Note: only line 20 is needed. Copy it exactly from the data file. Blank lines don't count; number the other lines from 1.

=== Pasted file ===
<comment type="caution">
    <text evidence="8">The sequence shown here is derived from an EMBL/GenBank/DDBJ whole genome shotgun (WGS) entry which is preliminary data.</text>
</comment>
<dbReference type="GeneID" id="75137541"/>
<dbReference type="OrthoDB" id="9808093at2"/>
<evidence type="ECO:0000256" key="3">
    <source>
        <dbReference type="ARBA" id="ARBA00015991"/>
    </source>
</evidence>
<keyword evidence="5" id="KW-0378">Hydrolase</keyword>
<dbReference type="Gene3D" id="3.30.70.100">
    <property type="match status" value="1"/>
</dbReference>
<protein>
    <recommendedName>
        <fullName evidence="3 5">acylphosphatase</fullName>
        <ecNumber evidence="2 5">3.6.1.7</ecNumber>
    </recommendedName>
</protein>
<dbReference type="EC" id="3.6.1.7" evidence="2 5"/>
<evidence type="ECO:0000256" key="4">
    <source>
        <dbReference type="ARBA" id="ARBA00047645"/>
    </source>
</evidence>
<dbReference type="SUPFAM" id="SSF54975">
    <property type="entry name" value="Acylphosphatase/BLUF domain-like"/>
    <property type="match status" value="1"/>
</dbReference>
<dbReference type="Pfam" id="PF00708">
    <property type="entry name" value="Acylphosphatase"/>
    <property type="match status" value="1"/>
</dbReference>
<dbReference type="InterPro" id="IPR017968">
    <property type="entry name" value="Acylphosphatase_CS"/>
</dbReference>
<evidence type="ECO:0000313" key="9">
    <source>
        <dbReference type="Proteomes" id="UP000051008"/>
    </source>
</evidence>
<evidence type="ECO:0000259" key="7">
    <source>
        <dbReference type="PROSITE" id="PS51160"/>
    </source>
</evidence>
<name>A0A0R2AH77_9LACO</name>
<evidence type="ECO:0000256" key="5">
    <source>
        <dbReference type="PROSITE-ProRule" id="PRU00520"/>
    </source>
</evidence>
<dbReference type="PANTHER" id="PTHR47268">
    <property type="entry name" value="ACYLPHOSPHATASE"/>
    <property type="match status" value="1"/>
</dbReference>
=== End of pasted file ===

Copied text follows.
</protein>